A report in Science Express, an online advance publications section of the journal Science, shows that adult blood stem cells are not able to transform themselves into many other types of body tissue. To some, the findings indicate that adult stem cells do not have the same potential for use in treatments for disease and injury as embryonic stem cells do.
The researchers, from Stanford University, US, introduced adult blood stem cells into adult mice that had had their bone marrow removed by radiation and traced their development. They found that blood-making bone marrow cells were replenished, but that the stem cells 'had virtually no effect' on the regeneration of other types of cell in the mice, including brain, kidney, gut, liver, and muscle.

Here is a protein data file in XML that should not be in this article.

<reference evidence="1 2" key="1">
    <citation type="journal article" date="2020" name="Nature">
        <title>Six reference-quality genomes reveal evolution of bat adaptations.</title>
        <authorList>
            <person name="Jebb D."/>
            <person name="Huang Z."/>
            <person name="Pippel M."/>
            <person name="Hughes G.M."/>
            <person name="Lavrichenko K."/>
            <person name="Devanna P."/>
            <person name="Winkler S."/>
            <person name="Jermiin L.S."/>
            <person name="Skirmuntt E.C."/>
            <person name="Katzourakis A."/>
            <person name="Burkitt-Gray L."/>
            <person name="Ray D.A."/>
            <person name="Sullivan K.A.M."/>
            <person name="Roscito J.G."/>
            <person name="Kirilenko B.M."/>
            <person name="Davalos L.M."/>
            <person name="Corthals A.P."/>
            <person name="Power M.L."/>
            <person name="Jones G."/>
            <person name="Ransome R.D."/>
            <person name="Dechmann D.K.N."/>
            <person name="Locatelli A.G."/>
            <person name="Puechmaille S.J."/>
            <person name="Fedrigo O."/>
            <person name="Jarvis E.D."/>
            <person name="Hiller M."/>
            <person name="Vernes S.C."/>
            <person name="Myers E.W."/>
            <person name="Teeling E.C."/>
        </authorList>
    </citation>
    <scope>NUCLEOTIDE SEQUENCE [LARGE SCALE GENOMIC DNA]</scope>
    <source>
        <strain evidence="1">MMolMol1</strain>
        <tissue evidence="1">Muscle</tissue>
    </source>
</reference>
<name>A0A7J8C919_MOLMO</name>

Amy Wagers, one of the authors of the study, said that out of the 'millions' of blood stem cells introduced to the mice, only one neuron cell was formed, and that only one in 70,000 blood stem cells transformed into a liver cell. This suggests, she said, that 'adult blood stem cells make only one thing - blood'. Making other types of cell from this type of stem cell 'is an extremely rare event', she added.